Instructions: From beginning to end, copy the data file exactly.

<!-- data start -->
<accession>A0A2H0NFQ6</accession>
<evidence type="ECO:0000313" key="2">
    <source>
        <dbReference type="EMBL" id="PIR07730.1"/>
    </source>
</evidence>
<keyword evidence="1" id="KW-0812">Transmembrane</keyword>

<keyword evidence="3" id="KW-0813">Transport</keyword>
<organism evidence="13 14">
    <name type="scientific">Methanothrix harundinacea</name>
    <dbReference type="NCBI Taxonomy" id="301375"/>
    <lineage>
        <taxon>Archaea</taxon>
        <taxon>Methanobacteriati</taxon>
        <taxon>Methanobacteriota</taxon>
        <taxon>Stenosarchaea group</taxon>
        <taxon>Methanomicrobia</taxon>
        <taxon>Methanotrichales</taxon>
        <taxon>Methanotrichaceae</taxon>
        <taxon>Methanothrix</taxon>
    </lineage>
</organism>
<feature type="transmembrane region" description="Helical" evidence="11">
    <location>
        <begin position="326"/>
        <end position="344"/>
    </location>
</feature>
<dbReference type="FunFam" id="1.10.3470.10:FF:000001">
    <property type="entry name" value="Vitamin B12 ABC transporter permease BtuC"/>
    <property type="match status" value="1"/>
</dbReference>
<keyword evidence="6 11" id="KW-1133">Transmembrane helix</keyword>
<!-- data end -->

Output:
<accession>A0A2H0NFQ6</accession>
<evidence type="ECO:0000313" key="2">
    <source>
        <dbReference type="EMBL" id="PIR07730.1"/>
    </source>
</evidence>
<keyword evidence="1" id="KW-0812">Transmembrane</keyword>

<keyword evidence="3" id="KW-0813">Transport</keyword>
<organism evidence="13 14">
    <name type="scientific">Methanothrix harundinacea</name>
    <dbReference type="NCBI Taxonomy" id="301375"/>
    <lineage>
        <taxon>Archaea</taxon>
        <taxon>Methanobacteriati</taxon>
        <taxon>Methanobacteriota</taxon>
        <taxon>Stenosarchaea group</taxon>
        <taxon>Methanomicrobia</taxon>
        <taxon>Methanotrichales</taxon>
        <taxon>Methanotrichaceae</taxon>
        <taxon>Methanothrix</taxon>
    </lineage>
</organism>
<feature type="transmembrane region" description="Helical" evidence="11">
    <location>
        <begin position="326"/>
        <end position="344"/>
    </location>
</feature>
<dbReference type="FunFam" id="1.10.3470.10:FF:000001">
    <property type="entry name" value="Vitamin B12 ABC transporter permease BtuC"/>
    <property type="match status" value="1"/>
</dbReference>
<keyword evidence="6 11" id="KW-1133">Transmembrane helix</keyword>